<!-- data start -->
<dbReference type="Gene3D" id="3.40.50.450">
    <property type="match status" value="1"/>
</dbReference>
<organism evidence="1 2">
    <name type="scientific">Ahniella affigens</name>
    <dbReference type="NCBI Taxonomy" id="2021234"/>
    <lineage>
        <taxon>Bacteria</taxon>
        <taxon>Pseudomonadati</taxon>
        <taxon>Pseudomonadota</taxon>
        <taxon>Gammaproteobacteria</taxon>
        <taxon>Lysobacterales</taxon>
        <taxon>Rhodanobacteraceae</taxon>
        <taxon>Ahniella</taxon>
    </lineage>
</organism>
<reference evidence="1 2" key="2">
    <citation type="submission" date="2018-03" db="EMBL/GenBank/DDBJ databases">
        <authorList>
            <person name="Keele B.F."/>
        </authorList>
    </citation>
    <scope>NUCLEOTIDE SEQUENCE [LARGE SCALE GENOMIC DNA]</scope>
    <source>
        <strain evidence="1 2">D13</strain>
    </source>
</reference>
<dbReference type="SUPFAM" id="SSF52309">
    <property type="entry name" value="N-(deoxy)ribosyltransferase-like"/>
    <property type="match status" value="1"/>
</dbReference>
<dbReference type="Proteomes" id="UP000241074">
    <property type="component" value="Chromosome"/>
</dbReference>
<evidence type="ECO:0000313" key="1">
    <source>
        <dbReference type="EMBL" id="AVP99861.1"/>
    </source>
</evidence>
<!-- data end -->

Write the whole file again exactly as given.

<dbReference type="Gene3D" id="3.40.50.450">
    <property type="match status" value="1"/>
</dbReference>
<organism evidence="1 2">
    <name type="scientific">Ahniella affigens</name>
    <dbReference type="NCBI Taxonomy" id="2021234"/>
    <lineage>
        <taxon>Bacteria</taxon>
        <taxon>Pseudomonadati</taxon>
        <taxon>Pseudomonadota</taxon>
        <taxon>Gammaproteobacteria</taxon>
        <taxon>Lysobacterales</taxon>
        <taxon>Rhodanobacteraceae</taxon>
        <taxon>Ahniella</taxon>
    </lineage>
</organism>
<reference evidence="1 2" key="2">
    <citation type="submission" date="2018-03" db="EMBL/GenBank/DDBJ databases">
        <authorList>
            <person name="Keele B.F."/>
        </authorList>
    </citation>
    <scope>NUCLEOTIDE SEQUENCE [LARGE SCALE GENOMIC DNA]</scope>
    <source>
        <strain evidence="1 2">D13</strain>
    </source>
</reference>
<dbReference type="SUPFAM" id="SSF52309">
    <property type="entry name" value="N-(deoxy)ribosyltransferase-like"/>
    <property type="match status" value="1"/>
</dbReference>
<dbReference type="Proteomes" id="UP000241074">
    <property type="component" value="Chromosome"/>
</dbReference>
<evidence type="ECO:0000313" key="1">
    <source>
        <dbReference type="EMBL" id="AVP99861.1"/>
    </source>
</evidence>